She should see her provider, with the provider receiving a heads up about the behavioral changes. Your concerns regarding the driving should be included. You may have to tell white lies or fiblets to get your mom to see the doctor-sometimes telling them it's needed as part of a medicare wellness check helps.
At this point she should not be driving, and she should have additional care to ensure that she's safe, however that looks like. There are also some helpful forums over here:

This may help you:
Helpful Answer (7)
Reply to ElizabethY
purplebadger Jan 22, 2023
Your response is great! Very helpful information! My mom has lied, played mindgames and been VERY abusive to me for my entire life, so it was hard for me to realize when she was first getting dementia until it was fairly advanced and she had become physically abusive to me! People who don't understand or who weren't there to witness her behavior think I'm a bad daughter for going "no contact " with her! I made sure she got into an EXCELLENT care facility and went to see her a few times to make sure she was OK, but that's it! I wish I had a mom that I could have a relationship with, but I'm not going to be verbally abused and/or physically abused! I wish I could find an older lady that's lonely and spend time with her and do things for her, but I don't know how to go about doing that! 😕
Before reading any of the other comments, I wanted to reply, even though this may be repetitive to the other comments. I have definitely seen my father’s decline socially in groups as he is just not able to stay on topic and will insert a comment that has nothing to do with what people are talking about. He’s not abusive, but it brings the conversation to a halt and people just look at him like “what the hell is he talking about”? He is not interested or not able to be interested in what other people are talking about. He doesn’t ask them questions about them at all. My father lives in a Senior independent living facility but he is only able to do that because the VA is assisting us with caretakers (really, companions, and I know not everyone can afford that), but his companions  have become his best friends. Focusing on him, and listening to his repetitive stories is actually their job. Fortunately, I have found three very lovely ladies on my own, who have really bonded with him and him with them. He is so different when he’s around them versus me! He cuts up and makes jokes and overall is so much happier when he has them around than just me. I would like to think that I am as patient as a daughter can be in a situation like this. My father has lost a lot of his cognitive ability and most of his executive function. I no longer push him or invite him to be part of large groups. In larger groups he is awkward and mostly unsuccessful at participating. Even though he doesn’t get angry, at least that I can tell, he completely withdraws if the conversation is too active or not focused on him. He just cannot keep up. We don’t call his caretakers/companions “caretakers”. We call them “housekeepers” because he still has a bit of pride. But I will tell you that having someone (else) one-on-one to give her that focused attention, if you can find someone and afford it, may really be helpful!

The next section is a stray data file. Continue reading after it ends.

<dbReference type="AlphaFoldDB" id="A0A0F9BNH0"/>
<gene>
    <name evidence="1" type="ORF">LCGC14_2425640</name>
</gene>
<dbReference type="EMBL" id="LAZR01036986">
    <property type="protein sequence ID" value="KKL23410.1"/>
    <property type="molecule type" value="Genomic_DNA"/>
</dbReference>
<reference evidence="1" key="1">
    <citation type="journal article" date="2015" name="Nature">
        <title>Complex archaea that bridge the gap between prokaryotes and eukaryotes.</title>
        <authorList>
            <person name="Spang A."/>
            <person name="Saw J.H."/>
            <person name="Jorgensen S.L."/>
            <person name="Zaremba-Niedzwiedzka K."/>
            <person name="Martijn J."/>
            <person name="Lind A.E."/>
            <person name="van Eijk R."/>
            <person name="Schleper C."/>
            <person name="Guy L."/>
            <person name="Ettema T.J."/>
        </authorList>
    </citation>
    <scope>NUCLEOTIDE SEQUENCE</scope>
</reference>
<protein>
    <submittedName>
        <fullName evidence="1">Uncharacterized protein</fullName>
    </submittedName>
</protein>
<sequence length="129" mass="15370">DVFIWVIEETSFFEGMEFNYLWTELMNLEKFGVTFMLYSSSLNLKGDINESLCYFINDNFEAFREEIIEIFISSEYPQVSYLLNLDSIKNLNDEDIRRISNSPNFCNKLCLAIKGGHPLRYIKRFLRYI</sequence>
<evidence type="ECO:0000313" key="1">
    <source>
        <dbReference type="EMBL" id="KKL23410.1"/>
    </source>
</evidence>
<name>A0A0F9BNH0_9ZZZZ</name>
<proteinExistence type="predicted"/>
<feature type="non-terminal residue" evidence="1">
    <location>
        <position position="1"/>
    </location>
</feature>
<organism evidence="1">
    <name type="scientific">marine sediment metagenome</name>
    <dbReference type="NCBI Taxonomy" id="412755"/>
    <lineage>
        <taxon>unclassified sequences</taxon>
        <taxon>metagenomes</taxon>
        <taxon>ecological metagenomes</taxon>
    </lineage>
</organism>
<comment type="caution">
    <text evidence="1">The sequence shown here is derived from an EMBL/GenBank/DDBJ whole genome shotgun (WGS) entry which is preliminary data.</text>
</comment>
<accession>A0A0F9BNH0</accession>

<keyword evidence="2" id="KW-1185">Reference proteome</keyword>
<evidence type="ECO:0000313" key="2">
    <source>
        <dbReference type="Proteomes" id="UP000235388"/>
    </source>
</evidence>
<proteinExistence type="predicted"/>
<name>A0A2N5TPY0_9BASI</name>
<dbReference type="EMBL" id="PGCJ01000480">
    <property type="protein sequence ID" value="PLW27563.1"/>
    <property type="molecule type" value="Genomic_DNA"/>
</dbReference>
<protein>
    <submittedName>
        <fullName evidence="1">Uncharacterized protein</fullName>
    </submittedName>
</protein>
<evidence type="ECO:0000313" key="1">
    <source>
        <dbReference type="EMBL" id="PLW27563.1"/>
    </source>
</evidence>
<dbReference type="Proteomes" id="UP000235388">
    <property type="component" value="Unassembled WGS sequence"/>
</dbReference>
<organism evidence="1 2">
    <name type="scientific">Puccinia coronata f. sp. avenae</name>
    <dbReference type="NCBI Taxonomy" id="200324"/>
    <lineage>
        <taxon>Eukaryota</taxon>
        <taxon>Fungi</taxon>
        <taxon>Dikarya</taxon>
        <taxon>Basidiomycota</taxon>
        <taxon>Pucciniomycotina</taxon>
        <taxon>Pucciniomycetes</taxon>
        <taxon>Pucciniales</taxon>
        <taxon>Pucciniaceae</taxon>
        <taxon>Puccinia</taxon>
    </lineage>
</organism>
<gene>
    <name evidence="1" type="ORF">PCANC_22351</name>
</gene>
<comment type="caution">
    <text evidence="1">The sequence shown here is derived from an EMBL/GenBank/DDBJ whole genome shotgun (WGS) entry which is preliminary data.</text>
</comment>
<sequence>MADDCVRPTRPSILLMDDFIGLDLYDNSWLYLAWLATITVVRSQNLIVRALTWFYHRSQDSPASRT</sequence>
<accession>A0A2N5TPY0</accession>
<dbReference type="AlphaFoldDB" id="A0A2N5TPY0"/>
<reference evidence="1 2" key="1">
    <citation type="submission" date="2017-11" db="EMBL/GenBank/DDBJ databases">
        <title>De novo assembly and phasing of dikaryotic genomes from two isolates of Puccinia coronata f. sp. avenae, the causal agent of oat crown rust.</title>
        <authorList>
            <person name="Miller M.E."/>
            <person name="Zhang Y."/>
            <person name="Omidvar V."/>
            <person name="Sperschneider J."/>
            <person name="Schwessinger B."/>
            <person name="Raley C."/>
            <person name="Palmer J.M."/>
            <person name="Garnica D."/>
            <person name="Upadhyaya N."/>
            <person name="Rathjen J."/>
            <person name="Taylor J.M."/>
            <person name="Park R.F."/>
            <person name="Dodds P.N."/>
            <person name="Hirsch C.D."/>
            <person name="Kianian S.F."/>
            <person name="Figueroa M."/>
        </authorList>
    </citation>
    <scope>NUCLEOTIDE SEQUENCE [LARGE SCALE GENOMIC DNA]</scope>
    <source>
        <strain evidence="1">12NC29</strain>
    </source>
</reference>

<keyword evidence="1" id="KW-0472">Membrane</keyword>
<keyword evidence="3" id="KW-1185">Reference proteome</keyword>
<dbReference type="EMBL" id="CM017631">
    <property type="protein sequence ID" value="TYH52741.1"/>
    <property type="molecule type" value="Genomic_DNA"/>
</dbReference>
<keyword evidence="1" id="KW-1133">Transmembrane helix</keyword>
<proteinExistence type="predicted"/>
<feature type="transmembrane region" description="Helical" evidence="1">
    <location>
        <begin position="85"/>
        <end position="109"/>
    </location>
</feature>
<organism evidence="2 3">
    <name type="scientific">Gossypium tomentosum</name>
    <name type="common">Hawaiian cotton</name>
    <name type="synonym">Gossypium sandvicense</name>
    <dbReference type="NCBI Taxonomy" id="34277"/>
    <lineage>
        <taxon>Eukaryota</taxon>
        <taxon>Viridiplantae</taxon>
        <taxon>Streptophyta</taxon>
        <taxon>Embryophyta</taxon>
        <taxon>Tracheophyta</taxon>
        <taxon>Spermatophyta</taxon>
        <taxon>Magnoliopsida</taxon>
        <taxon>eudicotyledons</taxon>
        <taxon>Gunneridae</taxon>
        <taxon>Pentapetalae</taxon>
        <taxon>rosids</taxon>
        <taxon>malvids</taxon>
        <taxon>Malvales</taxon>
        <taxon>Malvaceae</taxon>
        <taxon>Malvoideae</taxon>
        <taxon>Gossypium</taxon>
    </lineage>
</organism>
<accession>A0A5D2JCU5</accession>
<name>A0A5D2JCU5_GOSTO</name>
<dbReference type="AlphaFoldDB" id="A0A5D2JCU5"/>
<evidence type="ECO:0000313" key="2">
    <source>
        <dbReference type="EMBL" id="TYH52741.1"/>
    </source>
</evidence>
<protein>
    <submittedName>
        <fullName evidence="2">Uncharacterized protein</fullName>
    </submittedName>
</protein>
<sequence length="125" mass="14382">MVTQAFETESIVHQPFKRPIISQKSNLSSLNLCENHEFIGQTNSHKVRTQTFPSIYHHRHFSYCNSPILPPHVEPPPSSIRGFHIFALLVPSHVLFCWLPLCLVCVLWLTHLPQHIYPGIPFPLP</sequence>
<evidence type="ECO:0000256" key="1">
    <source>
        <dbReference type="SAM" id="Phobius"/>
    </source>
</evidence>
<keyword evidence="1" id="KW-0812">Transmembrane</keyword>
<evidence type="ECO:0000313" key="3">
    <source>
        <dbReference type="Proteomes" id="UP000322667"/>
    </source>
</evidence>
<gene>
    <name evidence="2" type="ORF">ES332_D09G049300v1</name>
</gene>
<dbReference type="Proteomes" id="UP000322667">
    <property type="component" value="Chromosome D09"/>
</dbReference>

Helpful Answer (5)
Reply to LJBrodnax

Sabrina52: As you state in your profile that your mother suffers from dementia, she should NEVER be in control of a motor vehicle in daylight OR nighttime hours. Disable the auto by any means possible.
Helpful Answer (5)
Reply to Llamalover47

Excellent answers here - I will add just one piece of advice: do NOT tolerate any abuse of any kind. Let her know you will leave whenever she targets you!
Helpful Answer (4)
Reply to annemculver